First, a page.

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Characteristics of medication advertisements found in US women’s fashion magazines

Health Promotion Perspectives

eISSN: 2228-6497

Health Promotion Perspectives, 7(1), 28-33; DOI:10.15171/hpp.2017.06

Original Article

Characteristics of medication advertisements found in US women’s fashion magazines

Jennifer Mongiovi1,*, Grace Clarke Hillyer1, Corey H. Basch2, Danna Ethan3, Rodney Hammond4


1 Department of Epidemiology, Mailman School of Public Health, Columbia University, New York, NY, USA
2 Department of Public Health, William Paterson University, Wayne, NJ, USA
3 Department of Health Sciences, Lehman College, The City University of New York, New York, NY, USA
4 Department of Health and Nutrition Sciences, Montclair State University, Montclair, NJ, USA

*Corresponding Author: Jennifer Mongiovi, M.Sc.; Mailman School of Public Health, Columbia University, 722 W. 168th Street, Room 703, New York, NY 10032. Email: jm3996@cumc.columbia.edu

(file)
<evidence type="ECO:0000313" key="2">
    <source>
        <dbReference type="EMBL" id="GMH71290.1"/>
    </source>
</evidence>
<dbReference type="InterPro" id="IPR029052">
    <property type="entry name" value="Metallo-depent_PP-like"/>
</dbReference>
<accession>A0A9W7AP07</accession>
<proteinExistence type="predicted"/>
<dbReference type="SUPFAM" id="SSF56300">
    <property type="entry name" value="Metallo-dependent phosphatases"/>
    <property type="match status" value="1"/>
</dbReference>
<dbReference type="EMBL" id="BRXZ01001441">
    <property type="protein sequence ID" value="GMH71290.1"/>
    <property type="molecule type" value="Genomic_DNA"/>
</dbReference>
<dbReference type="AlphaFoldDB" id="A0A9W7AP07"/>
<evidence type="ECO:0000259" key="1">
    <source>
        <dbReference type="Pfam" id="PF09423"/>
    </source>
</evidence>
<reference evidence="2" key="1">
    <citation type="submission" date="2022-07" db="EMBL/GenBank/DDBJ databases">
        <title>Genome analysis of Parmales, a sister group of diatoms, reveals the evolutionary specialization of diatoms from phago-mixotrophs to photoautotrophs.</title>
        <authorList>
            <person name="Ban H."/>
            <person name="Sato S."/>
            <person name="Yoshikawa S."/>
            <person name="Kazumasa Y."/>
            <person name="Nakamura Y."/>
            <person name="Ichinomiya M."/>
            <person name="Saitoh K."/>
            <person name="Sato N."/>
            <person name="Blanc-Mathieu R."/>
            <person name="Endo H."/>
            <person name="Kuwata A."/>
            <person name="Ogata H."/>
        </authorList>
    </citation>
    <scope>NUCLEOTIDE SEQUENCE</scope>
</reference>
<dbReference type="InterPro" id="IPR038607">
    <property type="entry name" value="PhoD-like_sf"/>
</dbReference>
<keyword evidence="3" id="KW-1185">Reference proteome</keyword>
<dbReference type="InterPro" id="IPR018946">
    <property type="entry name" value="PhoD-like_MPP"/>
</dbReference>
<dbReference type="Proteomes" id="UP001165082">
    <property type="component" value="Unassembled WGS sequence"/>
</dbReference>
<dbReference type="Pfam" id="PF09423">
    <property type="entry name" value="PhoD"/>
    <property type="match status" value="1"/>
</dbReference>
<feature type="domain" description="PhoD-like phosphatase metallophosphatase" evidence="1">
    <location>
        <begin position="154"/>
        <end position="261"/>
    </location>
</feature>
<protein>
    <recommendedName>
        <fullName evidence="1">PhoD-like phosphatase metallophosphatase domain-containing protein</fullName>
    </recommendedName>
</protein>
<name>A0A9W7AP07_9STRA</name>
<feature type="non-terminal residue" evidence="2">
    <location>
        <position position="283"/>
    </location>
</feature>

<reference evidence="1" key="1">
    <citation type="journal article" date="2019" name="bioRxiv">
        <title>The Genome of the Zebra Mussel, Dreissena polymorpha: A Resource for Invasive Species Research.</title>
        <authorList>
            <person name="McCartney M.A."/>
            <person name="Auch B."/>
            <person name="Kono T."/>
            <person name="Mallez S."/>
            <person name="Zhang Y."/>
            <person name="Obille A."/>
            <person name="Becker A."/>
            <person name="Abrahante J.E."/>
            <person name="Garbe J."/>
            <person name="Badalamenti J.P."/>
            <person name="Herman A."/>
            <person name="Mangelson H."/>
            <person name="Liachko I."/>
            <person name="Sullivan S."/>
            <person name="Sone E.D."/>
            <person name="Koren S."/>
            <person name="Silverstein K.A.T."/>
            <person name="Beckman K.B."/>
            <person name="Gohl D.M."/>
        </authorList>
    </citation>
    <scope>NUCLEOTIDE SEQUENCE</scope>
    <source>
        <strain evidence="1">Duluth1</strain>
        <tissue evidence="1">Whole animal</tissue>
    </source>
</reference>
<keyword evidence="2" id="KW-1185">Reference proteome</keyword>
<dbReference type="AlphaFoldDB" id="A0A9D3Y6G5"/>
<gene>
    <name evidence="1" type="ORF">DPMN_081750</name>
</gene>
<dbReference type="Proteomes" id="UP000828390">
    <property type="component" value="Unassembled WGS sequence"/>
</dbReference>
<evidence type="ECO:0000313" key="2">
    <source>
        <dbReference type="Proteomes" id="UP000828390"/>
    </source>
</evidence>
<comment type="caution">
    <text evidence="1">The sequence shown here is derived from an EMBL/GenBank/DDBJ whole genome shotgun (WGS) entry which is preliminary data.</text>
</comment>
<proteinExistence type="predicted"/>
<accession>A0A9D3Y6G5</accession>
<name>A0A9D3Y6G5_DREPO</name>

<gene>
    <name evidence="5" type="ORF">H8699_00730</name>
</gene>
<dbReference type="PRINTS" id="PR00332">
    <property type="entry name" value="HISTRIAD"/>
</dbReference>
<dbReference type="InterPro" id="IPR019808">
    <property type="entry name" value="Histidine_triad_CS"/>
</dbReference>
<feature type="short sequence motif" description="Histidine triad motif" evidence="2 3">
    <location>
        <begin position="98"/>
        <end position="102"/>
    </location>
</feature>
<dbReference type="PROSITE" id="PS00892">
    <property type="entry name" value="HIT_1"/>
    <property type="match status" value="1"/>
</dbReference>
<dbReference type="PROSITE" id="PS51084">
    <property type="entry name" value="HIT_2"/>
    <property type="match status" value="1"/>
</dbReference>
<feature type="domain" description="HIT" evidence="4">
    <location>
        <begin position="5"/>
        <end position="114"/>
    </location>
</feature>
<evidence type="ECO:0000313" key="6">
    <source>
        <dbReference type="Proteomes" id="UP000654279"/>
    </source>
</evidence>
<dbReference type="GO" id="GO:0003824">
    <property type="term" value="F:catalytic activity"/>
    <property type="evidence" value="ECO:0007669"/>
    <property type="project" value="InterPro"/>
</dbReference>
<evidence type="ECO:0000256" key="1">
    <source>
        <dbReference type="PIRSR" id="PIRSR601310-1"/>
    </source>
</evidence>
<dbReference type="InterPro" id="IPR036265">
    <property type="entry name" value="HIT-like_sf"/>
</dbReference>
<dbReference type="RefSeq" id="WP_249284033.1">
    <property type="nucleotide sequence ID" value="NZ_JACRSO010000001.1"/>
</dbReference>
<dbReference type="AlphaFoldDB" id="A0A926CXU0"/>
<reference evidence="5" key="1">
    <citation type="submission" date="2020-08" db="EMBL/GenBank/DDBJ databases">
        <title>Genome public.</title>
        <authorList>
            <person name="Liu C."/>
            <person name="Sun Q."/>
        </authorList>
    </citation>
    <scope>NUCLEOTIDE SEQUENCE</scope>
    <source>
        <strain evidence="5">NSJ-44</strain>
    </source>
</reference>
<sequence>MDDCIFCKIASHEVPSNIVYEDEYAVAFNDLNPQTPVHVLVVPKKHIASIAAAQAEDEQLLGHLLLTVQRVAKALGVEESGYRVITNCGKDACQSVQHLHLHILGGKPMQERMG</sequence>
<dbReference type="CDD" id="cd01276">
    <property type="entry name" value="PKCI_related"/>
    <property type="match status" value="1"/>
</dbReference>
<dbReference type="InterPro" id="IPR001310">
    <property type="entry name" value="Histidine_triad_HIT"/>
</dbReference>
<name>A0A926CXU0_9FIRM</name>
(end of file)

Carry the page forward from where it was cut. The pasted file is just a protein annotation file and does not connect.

© 2017 The Author(s). This is an open access article distributed under the terms of the Creative Commons Attribution License (http://creativecommons.org/licenses/by/4.0/), which permits unrestricted use, distribution, and reproduction in any medium, provided the original work is properly cited.

Abstract

Background: Although prescriptions are dispensed at discretion of medical professionals, many pharmaceutical companies use direct-to-consumer (DTC) advertising to increase sales. Over-the-counter (OTC) medications are similarly marketed.